So psyched is Team Newt about this spot that they started pushing it to the media this morning before the vid was even done, sending around the script instead. It’s good, but the image of Romney as a ruthless, slippery politician who’ll say whatever he has to in order to win is, I fear, already priced into his stock. In fact, just as this ad hit YouTube, BuzzFeed came up with yet another example:
The campaign makes a practice of whitewashing transcripts and stories before circulating to the press, a practice that has become familiar to reporters covering the candidate.
For example, last Monday, during a press call with Tim Pawlenty, a Miami Herald reporter asked the campaign surrogate about Romney’s investments in Freddie Mac…
Pawlenty punted on the question–saying that he’d “have to ask the campaign to follow up with you.” But when the Romney press shop e-mailed out a transcript of the call later that day, the exchange was nowhere to be found…
The cherry-picking extends to the news and opinion articles the campaign forwards to reporters as well.
Remember, this is a guy whose very first attack ad against Obama late last year was built around a ridiculously out-of-context quote. If you nominate Romney, that’s what you’re getting. The thing is, conservatives want him to be this way in the general against O, right? One of the sorest spots on the right about the 2008 campaign was the sense that McCain didn’t hit Obama as hard as he could; that fear persists with Mitt because he dutifully concedes The One’s good intentions whenever he’s asked, which irritates the hell out of the “Obama is evil” crowd but is defensible strategy in appealing to undecideds who don’t hate Obama the way many grassroots righties do. Maybe we shouldn’t fear that Romney will go easy on O, though. Like Obama himself, Mitt tends to play the nice guy on the stump while letting his ad team and other surrogates be as cutthroat as they need to be with his opponents. He does what he thinks he needs to do to win, which is alienating if you’re a Newt fan but maybe not so alienating if you’re a Republican who’s most interested in ousting O. All of which is to say, while this spot does a nifty job of making Romney less likable, I’m not sure that the big conclusion on electability is true.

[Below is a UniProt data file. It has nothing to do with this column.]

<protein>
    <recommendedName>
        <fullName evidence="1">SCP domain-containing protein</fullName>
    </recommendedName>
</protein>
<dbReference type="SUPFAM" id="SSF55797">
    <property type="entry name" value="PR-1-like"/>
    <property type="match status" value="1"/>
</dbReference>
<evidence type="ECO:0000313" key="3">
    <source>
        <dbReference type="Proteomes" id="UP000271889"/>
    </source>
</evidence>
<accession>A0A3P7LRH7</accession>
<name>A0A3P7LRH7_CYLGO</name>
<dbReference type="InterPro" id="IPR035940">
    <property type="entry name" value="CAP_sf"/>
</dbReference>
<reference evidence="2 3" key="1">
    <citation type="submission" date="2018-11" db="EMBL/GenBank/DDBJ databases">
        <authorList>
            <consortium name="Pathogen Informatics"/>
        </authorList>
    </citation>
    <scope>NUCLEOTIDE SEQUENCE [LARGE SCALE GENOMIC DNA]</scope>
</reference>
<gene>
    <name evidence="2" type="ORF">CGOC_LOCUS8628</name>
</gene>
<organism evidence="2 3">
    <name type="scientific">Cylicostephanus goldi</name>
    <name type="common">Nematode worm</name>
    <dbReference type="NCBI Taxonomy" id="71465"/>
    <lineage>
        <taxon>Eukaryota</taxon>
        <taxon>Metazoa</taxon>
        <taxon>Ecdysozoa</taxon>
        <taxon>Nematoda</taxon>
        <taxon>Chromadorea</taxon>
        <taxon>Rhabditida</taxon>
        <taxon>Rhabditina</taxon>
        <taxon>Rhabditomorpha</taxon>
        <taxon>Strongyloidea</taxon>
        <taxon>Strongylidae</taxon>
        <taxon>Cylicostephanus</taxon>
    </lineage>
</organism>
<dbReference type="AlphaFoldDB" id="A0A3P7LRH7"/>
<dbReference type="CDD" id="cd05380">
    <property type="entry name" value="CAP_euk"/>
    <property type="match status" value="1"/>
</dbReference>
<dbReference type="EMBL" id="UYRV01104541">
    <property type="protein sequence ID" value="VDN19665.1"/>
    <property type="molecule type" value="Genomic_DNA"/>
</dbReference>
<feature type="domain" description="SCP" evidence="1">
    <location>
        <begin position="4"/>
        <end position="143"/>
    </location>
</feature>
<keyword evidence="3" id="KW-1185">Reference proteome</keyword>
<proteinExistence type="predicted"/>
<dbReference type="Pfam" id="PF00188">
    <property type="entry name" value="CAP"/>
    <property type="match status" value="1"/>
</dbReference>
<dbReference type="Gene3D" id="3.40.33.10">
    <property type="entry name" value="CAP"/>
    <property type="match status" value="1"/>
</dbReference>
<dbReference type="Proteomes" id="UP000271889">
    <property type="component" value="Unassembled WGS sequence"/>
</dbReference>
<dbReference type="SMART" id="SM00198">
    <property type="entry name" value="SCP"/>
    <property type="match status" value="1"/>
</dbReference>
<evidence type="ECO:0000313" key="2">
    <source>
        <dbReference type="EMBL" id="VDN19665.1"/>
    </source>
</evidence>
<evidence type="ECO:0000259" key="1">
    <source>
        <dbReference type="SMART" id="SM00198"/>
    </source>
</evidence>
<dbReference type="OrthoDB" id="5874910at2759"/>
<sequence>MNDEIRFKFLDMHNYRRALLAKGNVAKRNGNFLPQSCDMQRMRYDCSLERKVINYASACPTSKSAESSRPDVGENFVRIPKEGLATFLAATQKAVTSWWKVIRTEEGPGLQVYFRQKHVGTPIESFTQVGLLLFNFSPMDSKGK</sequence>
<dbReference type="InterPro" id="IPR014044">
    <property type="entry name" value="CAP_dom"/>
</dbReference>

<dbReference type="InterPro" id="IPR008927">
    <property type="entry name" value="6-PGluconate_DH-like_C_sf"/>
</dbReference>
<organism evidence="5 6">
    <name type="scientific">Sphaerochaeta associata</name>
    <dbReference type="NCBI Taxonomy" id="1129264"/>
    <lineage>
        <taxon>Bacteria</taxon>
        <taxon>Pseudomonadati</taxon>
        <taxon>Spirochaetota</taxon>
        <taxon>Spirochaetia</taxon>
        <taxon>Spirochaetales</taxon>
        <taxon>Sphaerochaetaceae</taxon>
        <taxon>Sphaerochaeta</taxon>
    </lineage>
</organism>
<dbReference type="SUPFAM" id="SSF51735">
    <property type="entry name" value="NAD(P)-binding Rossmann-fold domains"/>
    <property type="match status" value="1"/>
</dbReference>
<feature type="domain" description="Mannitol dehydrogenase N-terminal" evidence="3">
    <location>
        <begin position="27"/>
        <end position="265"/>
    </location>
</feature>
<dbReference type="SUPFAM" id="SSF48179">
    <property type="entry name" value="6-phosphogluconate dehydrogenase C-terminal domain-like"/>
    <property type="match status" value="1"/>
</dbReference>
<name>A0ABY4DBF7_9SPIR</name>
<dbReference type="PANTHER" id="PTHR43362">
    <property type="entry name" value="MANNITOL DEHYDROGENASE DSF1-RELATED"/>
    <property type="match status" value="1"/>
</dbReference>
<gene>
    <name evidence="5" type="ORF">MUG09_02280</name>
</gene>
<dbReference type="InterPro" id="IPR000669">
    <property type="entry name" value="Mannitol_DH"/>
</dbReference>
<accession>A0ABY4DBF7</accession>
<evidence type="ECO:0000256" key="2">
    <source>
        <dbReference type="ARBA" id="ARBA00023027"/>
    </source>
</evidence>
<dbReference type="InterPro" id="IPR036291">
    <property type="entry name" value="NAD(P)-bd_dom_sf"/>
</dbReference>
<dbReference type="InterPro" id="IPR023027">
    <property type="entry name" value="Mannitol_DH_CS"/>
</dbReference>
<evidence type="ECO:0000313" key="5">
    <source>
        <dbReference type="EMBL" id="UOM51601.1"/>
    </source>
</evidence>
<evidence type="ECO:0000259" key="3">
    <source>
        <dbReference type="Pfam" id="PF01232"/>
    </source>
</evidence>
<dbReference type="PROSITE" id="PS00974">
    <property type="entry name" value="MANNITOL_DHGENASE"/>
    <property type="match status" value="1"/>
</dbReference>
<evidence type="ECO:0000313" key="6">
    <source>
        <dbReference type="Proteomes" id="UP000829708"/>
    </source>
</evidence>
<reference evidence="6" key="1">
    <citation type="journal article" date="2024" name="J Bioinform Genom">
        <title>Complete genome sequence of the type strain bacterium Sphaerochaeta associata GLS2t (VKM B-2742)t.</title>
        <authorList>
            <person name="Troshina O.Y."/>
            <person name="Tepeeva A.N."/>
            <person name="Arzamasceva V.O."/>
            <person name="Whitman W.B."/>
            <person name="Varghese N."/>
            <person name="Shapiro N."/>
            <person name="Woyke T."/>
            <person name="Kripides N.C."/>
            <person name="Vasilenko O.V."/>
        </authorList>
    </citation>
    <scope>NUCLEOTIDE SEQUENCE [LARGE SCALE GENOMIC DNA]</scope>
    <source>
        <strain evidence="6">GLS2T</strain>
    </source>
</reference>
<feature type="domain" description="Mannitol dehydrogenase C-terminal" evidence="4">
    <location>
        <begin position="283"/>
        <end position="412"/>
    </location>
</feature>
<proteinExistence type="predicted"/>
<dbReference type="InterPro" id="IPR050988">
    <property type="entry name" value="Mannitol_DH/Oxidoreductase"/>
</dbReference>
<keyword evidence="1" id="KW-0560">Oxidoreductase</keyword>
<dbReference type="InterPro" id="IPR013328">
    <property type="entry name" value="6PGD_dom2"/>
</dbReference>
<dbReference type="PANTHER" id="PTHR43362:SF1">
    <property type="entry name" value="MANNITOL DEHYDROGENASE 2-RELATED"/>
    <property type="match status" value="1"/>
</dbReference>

Besides, how receptive are voters really to attacks on a politician’s honesty? It’s like attacking a pol for influence peddling: In exceptional cases it might matter (the Freddie Mac fingerpointing between Mitt and Newt is exceptional because of Freddie’s role in the housing crisis and wider recession), but to some degree voters cynically expect that behavior. Exit question: How much of an effect can any one ad have at this point when Romney’s outspending Newt by this much?